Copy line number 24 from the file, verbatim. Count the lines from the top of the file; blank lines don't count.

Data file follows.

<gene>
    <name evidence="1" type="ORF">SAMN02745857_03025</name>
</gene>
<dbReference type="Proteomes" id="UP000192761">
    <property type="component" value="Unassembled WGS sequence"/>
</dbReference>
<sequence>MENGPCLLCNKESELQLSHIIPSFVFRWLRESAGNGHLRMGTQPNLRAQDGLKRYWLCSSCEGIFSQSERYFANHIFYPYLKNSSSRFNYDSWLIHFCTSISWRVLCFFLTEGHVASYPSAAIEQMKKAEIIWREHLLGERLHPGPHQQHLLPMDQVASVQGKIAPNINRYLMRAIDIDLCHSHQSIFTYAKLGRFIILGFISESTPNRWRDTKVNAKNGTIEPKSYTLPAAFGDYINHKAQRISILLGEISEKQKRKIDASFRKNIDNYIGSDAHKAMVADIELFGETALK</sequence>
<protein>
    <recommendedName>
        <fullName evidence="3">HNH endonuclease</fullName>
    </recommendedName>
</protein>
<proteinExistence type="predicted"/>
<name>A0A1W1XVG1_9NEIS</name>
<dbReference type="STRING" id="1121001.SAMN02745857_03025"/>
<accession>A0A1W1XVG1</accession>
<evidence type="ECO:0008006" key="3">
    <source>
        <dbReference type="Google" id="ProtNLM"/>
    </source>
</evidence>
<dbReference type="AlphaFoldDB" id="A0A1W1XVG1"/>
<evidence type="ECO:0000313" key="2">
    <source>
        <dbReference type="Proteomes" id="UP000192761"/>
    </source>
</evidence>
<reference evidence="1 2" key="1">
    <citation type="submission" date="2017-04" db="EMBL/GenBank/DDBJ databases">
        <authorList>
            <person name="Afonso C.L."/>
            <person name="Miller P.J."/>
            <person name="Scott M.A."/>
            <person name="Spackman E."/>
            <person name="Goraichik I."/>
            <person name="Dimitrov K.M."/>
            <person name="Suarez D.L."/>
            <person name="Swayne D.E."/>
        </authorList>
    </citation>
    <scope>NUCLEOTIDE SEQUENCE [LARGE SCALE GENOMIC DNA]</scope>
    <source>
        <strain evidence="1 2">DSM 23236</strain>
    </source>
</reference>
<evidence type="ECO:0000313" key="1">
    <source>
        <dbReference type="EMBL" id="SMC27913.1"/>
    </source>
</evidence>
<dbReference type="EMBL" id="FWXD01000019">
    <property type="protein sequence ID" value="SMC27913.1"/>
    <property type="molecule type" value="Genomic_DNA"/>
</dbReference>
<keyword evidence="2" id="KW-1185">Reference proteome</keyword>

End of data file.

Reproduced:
    <source>